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polygraph

[pol-i-graf, -grahf]
noun
  1. an instrument for receiving and recording simultaneously tracings of variations in certain body activities.
  2. a test using such an instrument to determine if a person is telling the truth.
  3. lie detector.
  4. an apparatus for producing copies of a drawing or writing.
  5. a prolific or versatile author.
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verb (used with object)
  1. to test (a person) with a polygraph.
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Origin of polygraph

1795–1805 for def 1; 1920–25 for def 3; < Greek polýgraphos writing much. See poly-, -graph
Related formspol·y·graph·ic [pol-i-graf-ik] /ˌpɒl ɪˈgræf ɪk/, adjectivepo·lyg·ra·phist [puh-lig-ruh-fist] /pəˈlɪg rə fɪst/, po·lyg·ra·pher, noun
Dictionary.com Unabridged Based on the Random House Unabridged Dictionary, © Random House, Inc. 2018

Examples from the Web for polygraphic

Historical Examples

  • Then he was a polygraphic writer, producing treatises, satires, and pamphlets on the most diverse subjects.

    Initiation into Literature

    Emile Faguet

  • He wrote a great deal else: and would no doubt in more recent times have been a "polygraphic" journalist of some distinction.

    A Letter Book

    George Saintsbury


British Dictionary definitions for polygraphic

polygraph

noun
  1. an instrument for the simultaneous electrical or mechanical recording of several involuntary physiological activities, including blood pressure, skin resistivity, pulse rate, respiration, and sweating, used esp as a would-be lie detector
  2. a device for producing copies of written, printed, or drawn matter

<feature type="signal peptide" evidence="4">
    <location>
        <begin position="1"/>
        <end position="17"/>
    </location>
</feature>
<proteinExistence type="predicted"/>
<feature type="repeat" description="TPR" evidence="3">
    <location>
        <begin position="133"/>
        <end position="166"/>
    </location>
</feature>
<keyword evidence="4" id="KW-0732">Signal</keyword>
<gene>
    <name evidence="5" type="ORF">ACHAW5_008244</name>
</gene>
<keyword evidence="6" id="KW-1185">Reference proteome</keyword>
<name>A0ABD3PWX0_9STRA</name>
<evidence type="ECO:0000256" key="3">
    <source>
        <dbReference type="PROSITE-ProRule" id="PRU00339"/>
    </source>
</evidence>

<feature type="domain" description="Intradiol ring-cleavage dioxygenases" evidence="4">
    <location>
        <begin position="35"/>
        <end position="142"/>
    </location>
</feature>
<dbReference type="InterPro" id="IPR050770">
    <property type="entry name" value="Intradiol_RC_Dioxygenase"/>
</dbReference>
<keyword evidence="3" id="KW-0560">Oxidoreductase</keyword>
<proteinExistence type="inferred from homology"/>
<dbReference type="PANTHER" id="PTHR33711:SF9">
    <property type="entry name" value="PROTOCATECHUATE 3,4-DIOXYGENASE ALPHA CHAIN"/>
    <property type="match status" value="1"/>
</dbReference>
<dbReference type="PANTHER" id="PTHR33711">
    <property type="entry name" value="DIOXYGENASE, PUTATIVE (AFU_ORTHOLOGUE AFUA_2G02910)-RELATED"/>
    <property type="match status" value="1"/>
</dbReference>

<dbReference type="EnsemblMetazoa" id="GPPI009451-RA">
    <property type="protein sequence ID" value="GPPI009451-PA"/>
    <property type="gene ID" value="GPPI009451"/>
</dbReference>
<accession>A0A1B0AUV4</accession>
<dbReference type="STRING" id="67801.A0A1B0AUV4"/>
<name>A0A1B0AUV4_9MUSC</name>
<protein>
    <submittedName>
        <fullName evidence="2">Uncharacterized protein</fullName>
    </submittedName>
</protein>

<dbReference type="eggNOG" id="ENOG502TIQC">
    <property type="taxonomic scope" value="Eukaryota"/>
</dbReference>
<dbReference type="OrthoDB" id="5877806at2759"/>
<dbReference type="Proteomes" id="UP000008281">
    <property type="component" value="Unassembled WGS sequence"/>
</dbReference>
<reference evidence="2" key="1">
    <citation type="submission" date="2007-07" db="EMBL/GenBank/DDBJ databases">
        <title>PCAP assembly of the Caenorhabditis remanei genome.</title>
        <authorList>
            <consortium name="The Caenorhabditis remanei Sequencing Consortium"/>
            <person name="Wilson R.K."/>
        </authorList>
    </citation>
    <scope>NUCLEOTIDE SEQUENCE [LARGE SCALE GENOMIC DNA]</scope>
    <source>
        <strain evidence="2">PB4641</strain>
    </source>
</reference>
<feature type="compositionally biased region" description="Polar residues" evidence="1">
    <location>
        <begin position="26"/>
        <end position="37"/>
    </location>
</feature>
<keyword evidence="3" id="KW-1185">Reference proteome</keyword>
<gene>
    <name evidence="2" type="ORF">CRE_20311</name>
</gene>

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Derived Formspolygraphic (ˌpɒlɪˈɡræfɪk), adjectivepolygraphically, adverb

Word Origin

C18: from Greek polugraphos writing copiously
Collins English Dictionary - Complete & Unabridged 2012 Digital Edition © William Collins Sons & Co. Ltd. 1979, 1986 © HarperCollins Publishers 1998, 2000, 2003, 2005, 2006, 2007, 2009, 2012

Word Origin and History for polygraphic

polygraph

n.

1794, "mechanical device for making multiple copies of something written or drawn," from Greek polygraphos "writing much," from polys "much" (see poly-) + graphos "writing," from graphein "to write" (see -graphy).

Meaning "instrument for recording several pulsations of the body at the same time" is 1871; first used as a lie detector 1921. Related: Polygraphy (1590s); polygraphic (1771).

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Online Etymology Dictionary, © 2010 Douglas Harper

polygraphic in Medicine

polygraph

(pŏlē-grăf′)
n.
  1. An instrument that simultaneously records changes in physiological processes such as heartbeat, blood pressure, and respiration.
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The American Heritage® Stedman's Medical Dictionary Copyright © 2002, 2001, 1995 by Houghton Mifflin Company. Published by Houghton Mifflin Company.